Brian McPeek

Brian McPeek is an avid fishing enthusiast and tour guide in Austin, TX who routinely gets asked about what type of fishing reel to use in which situation. Below, Brian gives a full break down of each of the main classifications of reels and how to choose the best match for the type of fishing you do.

When reviewing fishing reels, there are three main types to consider: the Spincast Reel, Spinning Reel and the Baitcasting Reel. While the specific on chosen can depend on expertise, comfort and personal preferences, it is important to understand the strengths and drawbacks of each kind.

How to Choose the Right Fishing Reel

Brian McPeek says some of the key criteria that can be employed include the following:

  • How easy is it to use the reel?
  • What fishing style is best suited to that type of reel?
  • How much does it cost?
  • How long will it last?

In order of complexity, Brian McPeek explains that the baitcaster requires the most skill, followed by the spinning reel. The spincaster is the simplest system.

The more experienced the fisher and the more specific their needs, the better they can judge which type to pick. However, for the average fisher or even a beginner, considering the points below may prevent them from making a mistake.

The Baitcasting Reel

Possibly the most advanced fishing reel out there, the baitcaster delivers great power and precision. However, it has a lot of moving parts, so fishers must have the expertise to properly harness and utilize its capabilities.

The Design

Brian McPeek notes that the baitcaster has a semi-enclosed design, with a sturdy build sitting on top of the handle. There are three main components which aid its performance:

  • The drag mechanism next to the handle
  • The spool tension knob, and
  • The braking system.

These mechanisms allow you to control how fast the line is going out, both in terms of the distance of the throw and being able to control speed so the spool speed does not exceed than the speed at which the line goes out. This allows for control and prevents snaring.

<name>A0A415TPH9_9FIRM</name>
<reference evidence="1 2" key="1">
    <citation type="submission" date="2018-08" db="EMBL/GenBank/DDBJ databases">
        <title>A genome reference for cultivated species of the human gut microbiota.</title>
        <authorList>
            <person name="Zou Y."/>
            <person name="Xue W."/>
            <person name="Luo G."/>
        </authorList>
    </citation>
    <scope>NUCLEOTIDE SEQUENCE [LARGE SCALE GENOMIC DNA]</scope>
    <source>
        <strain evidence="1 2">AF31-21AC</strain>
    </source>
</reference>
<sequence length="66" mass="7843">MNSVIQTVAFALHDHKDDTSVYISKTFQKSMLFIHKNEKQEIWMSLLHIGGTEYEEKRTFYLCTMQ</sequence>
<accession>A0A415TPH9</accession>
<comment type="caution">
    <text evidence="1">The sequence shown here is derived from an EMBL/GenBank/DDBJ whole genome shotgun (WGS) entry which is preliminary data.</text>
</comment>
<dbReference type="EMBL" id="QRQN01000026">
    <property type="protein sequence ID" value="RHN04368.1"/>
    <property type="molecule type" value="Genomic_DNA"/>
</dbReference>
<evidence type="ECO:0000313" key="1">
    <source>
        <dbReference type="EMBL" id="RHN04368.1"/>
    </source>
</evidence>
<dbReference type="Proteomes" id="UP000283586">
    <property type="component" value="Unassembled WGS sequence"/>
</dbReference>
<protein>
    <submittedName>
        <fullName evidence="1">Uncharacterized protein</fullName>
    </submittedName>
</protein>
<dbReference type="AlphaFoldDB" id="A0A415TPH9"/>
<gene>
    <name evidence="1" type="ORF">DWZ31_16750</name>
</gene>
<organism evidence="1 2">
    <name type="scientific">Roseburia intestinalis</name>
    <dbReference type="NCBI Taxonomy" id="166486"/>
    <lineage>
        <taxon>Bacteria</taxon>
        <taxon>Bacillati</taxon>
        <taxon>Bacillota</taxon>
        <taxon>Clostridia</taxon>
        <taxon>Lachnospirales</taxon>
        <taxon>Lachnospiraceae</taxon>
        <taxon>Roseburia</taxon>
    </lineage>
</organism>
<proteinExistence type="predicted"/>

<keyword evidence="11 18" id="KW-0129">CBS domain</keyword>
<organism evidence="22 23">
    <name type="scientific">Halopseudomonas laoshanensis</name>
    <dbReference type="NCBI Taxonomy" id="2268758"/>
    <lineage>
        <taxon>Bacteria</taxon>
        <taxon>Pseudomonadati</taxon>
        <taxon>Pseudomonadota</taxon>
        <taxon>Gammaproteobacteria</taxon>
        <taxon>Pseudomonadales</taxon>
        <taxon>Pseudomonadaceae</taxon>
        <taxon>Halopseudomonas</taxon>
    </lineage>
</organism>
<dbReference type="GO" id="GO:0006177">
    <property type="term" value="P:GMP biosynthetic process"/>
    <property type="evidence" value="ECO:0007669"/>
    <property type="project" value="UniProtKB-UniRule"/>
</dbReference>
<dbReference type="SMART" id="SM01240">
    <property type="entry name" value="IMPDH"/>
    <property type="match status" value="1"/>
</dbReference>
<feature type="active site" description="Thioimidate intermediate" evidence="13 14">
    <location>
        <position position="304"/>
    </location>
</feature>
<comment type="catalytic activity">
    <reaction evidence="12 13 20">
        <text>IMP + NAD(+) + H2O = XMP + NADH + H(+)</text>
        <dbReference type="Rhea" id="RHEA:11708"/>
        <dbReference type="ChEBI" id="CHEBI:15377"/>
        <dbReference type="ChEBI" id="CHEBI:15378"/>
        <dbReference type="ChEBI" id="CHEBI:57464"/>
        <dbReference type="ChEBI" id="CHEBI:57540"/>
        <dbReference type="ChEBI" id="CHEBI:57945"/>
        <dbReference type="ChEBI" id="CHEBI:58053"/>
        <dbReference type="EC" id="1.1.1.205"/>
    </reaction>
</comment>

The baitcaster, unlike a spinning reel, releases the line in a straight path. Part of the skill involved is that the baitcaster does not have a bail. Brian McPeek explains the experienced angler would be able to press the spool at the right time – starting mid-flight and watching to see the bait hit the spot. Once the right spot is reached, pressing a clip locks the line.

Advantages and Drawbacks

The table below captures some of the pros and cons of the baitcaster.

Advantages Drawbacks
  • Power – able to handle heavy lines, produce pulling power.
  • Skill requirement – adjustments must be made whenever the lure is changed. Different settings for the spool and braking system are required every time.
  • Precision – stop the line precisely when and where you want it to.
  • Prices usually exceed $100 and can be five times as much.
  • Customizable – can be used for different situations and styles of fishing, e.g. pulling bottom fish from cover or making dropshots for bass.

The Best Use

The high performance baitcasters can be used in a wide variety of situations due to their power, precision and customizability. According to Brian McPeek, they are best used when experienced anglers chase large fishes.

The Spinning Reel

By most counts, the spinning reel is the most popular option among anglers with a wide spectrum of experiences.

The Design